What is a Certificate of Title and what does it tell me?
By Danielle Warfe
26 February 2020
Certificates of Title are quite useful little documents and are required for most building projects. They are legal documents of land description and ownership, and building surveyors often use them to confirm ownership of the land and check that the building work is actually occurring on the correct parcel of land. Buildings going up on the wrong land can happen, and this can be particularly important on strata titles where land can be owned by numerous parties.
We also use a Title to work out if there are restrictions or third-party interests to the land. For example, development may be restricted to an envelope within an allotment, or parts of an allotment may need to be kept clear so they can allow others to cross or use the land. These are often shared driveways or rights-of-way for neighbours, or easements for drainage and power lines.
A Certificate of Title also tells you if there are covenants attached to the land. Covenants are like rules that dictate how a property may be used or developed, usually for the benefit or value of the land itself, and they last pretty much forever. The ones most people are familiar with are those that restrict development so as to conserve natural or cultural values. But you can also get some kooky stuff come up in covenants. We’ve seen some that limit the total floor area of your house, or that forbid you to put up a fence, or keep your bins out the front, or operate a commercial business, or have more than two dogs on the property.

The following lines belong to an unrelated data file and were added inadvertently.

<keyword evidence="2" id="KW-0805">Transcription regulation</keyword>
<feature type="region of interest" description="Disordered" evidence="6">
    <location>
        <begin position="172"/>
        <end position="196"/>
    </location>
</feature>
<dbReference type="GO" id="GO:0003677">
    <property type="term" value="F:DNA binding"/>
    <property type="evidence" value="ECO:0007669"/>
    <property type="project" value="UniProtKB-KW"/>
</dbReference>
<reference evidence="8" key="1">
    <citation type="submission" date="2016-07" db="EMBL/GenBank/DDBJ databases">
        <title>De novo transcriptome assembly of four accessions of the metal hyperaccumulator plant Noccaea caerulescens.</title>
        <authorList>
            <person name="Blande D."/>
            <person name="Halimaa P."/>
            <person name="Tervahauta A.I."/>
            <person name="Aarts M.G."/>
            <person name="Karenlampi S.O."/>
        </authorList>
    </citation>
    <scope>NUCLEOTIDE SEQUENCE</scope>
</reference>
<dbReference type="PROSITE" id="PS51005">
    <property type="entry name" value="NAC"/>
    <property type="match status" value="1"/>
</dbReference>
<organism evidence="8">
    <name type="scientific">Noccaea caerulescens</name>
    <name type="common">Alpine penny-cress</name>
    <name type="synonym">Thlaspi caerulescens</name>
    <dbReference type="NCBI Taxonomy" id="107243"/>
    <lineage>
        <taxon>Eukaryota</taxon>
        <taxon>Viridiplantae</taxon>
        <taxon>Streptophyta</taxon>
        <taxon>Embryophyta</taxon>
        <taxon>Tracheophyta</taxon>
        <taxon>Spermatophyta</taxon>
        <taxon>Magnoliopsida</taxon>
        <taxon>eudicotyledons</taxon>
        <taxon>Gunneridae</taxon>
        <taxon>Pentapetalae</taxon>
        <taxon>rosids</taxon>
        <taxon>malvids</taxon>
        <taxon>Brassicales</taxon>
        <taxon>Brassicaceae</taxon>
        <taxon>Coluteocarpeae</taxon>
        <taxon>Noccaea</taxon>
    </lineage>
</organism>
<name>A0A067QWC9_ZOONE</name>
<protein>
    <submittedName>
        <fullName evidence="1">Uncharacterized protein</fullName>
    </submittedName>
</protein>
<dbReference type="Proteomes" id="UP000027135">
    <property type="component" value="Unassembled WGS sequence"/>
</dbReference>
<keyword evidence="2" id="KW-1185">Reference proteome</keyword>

Certificates of Title can sometimes carry a surprise or two up their sleeves when it comes to developing a property, so when you’re buying, it’s definitely worth having them checked by a lawyer so you know what your legal requirements are down the track.